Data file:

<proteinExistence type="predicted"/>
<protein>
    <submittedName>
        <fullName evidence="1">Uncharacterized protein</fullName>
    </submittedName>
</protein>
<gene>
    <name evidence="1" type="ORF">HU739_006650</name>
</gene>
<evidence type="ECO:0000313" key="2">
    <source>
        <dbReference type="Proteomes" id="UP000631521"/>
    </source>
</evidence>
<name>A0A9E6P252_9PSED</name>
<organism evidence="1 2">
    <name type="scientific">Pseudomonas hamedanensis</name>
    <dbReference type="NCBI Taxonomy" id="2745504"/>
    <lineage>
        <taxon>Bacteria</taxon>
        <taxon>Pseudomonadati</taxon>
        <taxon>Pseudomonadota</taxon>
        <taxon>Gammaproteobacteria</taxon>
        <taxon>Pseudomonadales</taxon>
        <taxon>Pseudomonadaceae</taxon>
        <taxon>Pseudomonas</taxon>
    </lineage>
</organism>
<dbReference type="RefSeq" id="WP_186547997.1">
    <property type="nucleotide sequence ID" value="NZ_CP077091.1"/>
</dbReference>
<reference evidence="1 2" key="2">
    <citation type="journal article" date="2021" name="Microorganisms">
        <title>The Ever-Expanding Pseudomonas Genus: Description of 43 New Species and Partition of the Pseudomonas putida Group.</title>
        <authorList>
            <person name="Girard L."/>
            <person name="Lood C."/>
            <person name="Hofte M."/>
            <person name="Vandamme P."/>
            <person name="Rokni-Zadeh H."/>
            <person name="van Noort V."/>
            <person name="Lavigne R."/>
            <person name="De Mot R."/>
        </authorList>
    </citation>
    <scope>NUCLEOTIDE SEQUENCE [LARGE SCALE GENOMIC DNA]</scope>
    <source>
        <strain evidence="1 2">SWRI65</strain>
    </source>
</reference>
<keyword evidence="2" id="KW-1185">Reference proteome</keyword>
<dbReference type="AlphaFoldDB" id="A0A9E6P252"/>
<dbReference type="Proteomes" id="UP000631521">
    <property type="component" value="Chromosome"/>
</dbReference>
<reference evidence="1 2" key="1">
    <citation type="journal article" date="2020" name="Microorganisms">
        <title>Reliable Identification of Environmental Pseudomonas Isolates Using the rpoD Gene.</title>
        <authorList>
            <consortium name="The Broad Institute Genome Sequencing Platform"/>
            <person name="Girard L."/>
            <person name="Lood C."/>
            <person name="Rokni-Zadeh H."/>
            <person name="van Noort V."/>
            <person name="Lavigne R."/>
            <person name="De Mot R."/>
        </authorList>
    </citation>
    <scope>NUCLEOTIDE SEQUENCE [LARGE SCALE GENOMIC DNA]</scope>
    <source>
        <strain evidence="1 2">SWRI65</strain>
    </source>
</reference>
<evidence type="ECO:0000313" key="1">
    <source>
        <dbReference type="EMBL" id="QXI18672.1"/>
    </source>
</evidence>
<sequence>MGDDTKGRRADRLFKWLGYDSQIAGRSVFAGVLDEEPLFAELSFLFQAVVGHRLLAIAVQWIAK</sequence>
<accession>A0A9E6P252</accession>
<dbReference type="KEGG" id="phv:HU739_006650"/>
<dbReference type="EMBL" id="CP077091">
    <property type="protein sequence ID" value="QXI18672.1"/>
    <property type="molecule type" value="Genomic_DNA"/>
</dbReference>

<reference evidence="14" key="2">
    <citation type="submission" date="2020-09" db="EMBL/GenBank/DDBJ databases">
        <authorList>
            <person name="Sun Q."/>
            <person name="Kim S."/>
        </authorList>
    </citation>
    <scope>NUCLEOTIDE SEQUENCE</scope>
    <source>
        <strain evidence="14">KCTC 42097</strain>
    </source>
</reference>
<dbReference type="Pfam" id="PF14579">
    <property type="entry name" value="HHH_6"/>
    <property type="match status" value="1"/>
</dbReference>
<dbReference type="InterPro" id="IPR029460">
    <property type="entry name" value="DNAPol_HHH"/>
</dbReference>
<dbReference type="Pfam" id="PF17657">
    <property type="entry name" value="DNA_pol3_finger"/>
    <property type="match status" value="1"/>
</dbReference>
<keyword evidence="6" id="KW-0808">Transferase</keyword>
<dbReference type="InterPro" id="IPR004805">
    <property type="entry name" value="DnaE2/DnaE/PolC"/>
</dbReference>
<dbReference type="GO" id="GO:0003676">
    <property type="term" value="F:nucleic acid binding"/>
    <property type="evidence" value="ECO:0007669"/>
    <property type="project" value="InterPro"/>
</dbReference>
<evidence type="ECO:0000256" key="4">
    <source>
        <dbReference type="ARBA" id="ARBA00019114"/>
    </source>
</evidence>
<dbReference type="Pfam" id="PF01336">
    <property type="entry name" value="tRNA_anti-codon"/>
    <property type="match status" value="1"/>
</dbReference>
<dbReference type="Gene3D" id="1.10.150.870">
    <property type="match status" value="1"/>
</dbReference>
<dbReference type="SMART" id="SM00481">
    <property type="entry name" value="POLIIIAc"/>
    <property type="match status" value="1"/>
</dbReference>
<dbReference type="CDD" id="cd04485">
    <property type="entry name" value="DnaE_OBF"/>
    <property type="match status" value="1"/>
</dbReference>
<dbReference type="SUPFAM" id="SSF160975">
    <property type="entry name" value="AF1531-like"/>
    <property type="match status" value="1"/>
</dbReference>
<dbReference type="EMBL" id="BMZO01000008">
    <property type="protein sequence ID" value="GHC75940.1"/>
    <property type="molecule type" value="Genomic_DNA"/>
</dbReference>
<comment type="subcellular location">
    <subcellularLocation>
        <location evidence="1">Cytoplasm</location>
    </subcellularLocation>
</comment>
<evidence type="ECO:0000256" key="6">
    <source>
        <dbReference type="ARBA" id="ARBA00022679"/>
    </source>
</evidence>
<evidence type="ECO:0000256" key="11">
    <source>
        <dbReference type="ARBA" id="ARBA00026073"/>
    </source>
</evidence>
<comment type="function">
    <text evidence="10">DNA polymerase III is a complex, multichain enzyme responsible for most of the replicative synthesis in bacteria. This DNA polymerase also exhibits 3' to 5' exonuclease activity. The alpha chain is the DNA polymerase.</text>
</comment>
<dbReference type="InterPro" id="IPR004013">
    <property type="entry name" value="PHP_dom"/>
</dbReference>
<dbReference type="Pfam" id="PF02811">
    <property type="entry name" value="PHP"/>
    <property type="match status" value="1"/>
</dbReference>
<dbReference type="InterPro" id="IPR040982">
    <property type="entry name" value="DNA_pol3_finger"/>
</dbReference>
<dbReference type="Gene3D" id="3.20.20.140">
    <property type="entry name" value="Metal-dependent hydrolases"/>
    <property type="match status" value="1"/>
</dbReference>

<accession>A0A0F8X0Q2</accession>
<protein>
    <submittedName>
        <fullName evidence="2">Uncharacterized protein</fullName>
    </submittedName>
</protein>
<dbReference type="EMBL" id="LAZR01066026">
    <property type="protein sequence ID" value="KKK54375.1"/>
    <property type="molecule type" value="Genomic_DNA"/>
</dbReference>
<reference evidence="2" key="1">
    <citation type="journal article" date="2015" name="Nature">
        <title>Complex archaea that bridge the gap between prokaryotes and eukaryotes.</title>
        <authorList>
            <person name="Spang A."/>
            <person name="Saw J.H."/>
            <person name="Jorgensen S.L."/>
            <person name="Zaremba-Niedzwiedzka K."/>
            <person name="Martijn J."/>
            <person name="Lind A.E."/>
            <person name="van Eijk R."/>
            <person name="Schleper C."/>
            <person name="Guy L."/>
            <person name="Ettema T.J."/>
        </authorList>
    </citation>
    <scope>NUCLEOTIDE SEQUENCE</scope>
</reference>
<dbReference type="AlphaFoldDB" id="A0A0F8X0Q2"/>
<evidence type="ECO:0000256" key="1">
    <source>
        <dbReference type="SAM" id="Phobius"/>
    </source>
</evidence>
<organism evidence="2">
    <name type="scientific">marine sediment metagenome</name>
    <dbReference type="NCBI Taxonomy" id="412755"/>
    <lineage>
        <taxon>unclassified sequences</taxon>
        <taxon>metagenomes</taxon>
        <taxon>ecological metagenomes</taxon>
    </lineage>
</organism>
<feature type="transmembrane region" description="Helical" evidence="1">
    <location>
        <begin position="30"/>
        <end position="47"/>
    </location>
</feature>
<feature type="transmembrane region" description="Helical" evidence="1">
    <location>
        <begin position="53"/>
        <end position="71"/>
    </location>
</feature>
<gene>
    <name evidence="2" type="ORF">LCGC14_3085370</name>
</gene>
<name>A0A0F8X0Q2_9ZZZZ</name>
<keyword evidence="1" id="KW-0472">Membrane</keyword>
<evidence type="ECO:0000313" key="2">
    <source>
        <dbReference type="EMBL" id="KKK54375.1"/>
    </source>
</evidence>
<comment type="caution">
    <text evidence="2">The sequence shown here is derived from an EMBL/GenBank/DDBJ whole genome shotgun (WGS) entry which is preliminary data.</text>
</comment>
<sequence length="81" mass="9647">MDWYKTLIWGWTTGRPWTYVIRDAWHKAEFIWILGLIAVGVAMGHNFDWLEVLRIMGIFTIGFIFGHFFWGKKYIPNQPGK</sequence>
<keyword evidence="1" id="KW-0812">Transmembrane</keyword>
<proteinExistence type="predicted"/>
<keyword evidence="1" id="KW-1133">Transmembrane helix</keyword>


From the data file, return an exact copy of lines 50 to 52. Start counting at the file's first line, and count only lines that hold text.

</reference>
<keyword evidence="2" id="KW-1185">Reference proteome</keyword>
<dbReference type="AlphaFoldDB" id="A0A9E6P252"/>